Korg Toneworks AX100G Reviews
I purchased this item at www.musiciansfriend.com for $119.99 and spent about $20 on the AC adapter.
I was a little pessimistic when purchasing this item. I thought that a $119.99 processor wouldn't be nearly as good as the $200 RP300 I was looking at. I couldn't have been more wrong though. The KORG ToneWorks AX100G Effects Processor was the best purchase of guitar equipment I have made yet. Needing the pedal 2 days after the purchase for an important gig, I decided I should get to work as quickly as possible learning the tricks or the equipment. I spent about an hour just toying around with it and I had already figured out how to use it well enough for the concert. I later went on to read the manual and found the interface to be very simple yet effective to the extreme. I really enjoy the KIDROCK preset and the METAL preset distortions, I also am very fond of the acoustic simulator. There is always a very wide variety of drum beats to use for private jam sessions.
I haven't owned this product long enough to find any flaws. The only things I question about it is the RINGMAN preset. It is a very unique effect but I can't seem to find a use for it.
It seems like a very nice, sturdy piece of equipment. I wonder why they didn't use metal knobs and footswitches but the rest of the product is extremely durable.
I absolutely love this product and for around $140 (including the AC Adapter)I find it a very smart buy. If you are looking for an efficient processor I would highly recommend the KORG ToneWorks AX100G.Eric G. Flint
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Picked up for $199.99 at Musiciansfriend.com (another $17.95 for the AC adapter...spend 5 bucks for a 9 volt multi-adapter at a hardware store or Radio Shack to save you a few more dollars).
I was intially stuck on whether to get this or the Digitech RP300, but went with this because of Korg's good name and longevity in the industry.
No disappointments here! Out of the box, the 40 preset programs are very usable, and with the ability to program another 40 exactly as I wish, there are no limits to what can be done.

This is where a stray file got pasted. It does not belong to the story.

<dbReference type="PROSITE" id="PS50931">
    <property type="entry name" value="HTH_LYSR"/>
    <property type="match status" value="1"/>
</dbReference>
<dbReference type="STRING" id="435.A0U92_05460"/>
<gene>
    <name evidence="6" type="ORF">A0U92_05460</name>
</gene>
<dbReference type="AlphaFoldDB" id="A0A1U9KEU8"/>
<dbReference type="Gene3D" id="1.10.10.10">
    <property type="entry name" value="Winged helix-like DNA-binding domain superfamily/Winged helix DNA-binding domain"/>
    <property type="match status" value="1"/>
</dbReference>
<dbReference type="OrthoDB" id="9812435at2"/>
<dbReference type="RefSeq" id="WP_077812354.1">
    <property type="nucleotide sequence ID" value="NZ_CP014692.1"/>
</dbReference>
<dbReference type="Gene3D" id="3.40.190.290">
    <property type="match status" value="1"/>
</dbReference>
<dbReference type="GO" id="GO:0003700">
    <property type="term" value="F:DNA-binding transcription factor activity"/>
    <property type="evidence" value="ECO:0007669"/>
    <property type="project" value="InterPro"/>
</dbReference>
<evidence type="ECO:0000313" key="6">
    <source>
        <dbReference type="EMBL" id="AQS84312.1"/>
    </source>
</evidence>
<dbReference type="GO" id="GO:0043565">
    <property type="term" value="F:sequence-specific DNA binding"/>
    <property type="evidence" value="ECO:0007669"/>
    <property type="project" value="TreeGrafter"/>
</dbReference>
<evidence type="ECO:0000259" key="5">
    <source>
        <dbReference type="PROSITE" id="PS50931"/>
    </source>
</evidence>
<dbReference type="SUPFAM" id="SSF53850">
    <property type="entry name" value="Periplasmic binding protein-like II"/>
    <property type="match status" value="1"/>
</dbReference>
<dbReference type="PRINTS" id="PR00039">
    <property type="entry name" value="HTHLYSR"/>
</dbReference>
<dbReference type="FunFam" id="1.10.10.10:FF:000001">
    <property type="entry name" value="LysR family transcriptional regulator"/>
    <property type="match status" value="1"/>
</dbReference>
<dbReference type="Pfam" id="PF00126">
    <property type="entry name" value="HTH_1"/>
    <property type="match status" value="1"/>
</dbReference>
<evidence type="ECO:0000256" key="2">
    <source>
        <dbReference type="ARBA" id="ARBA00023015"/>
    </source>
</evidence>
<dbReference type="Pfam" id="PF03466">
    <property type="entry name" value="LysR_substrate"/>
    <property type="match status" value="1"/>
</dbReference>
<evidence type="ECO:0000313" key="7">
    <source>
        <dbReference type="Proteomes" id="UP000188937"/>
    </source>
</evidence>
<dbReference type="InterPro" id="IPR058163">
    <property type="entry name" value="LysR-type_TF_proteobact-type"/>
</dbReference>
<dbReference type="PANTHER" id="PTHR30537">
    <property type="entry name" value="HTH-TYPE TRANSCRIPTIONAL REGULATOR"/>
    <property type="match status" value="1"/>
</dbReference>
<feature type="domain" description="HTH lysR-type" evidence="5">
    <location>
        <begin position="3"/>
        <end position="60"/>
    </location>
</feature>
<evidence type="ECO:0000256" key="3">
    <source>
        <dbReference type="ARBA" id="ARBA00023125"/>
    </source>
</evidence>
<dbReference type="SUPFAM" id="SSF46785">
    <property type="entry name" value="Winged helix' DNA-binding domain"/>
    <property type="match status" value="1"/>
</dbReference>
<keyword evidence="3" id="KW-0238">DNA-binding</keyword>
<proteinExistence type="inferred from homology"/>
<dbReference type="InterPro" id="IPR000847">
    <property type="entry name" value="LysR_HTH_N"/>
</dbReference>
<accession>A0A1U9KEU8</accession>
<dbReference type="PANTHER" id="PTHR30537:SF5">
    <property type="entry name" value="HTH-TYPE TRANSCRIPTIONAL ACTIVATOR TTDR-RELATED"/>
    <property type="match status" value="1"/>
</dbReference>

The "standard" effects like Chorus, Flanger, Phaser, Tremolo, Wah, Auto-wah are all very professional sounding and multi-parameter adjustable. You can set them to run via the Modulation footswitch or the expression pedal.
Effects like Ringman and the "Intelligent Pitch Shifter" are a nice addition, although not nearly as useful as I had anticipated. I do, however, like that I can manually set the pitch shift to run from the modulation switch, and it works nicely for my purpose when set for a 5 half-step or full octave harmony (it can go 2 octaves in either direction).
The Feedback effect is a very nice simulation that alows you to grab a note with the expression pedal and make it feedback (either the same note, or an octave higher). It sounds EXACTLY like a cranked up amp resonating the frequency of the note you just played.
The amp models are all great, from an acoustic sound to classic compressor, to the "hostile" metal and deep fuzz sounds. The brittish stack sounds like an old Hiwatt setup with Pete Townsend bashing away. Couple this with cabinet modeling, and you have a semi-truck load of amps at your disposal.
There's "environmental" simulators, such as "Garage," "Concert Hall" and "Arena" which give a nice sense of mic placement and reverb. Again, these can be set to run via the MOD/AMP Footswitch or expression pedal.
The delay is up to a full 2 seconds (in 1 millisecond increments), and adjustable for depth as well as feedback (repeat). I can layer some very nice textures with this. You can also sample up to 6 seconds of playing and loop it to give yourself some backup, or sample 8 seconds from the AUX jack (CD or whatnot) and slow what you've recorded up to 25% without altering the pitch. Very nice :)
You can also lock an effect or banks of effects (there's 10 banks of 4 preset and 10 banks of 4 programmable) so that you cannot accidently switch out of the bank or effect you're currently using (well, you could, but you'd really have to try hard to screw up that bad). This is a nice professional touch for those of us who have been hung out to dry on stage by other band members busy feet.
I've only scraped the surface here with what the pedal is capable of. There's 63 effects with amp channel switching, modulation and ambience switching, expression pedal, and up to 7 simultanious effects. I'm still green with this thing after playing with it non-stop for a few days because it is capable of so much.
The can find little to be disappointed with in the AX100G. The manual isn't the greatest, but it's not the most complicated pedal you'll ever use either. It just takes playing with it a bit and accidently altering your own user programs to figure out what does what.
As stated before, the Intelligent Pitch Shifter isn't as useful as I thought it would be, and as for the Ringman, I have only to ask: WHY? For me it's a useless effect on any pedal, and it's equally as useless on the AX100G.
Construction is very solid. I think it's made of Kevlar or something....it's not metal, but I think it could easily support all 240lbs of me were I so inclined to torture it. The LEDS allow you to easily tell which amp channel you are currently running, as well as whether or not there's a modulation, ambience or pedal effect currently in use.
For the quality and quanity of what you get, the AX100G is easily worth a $499-$699 price tag. At $199.99, it's a no-brainer!
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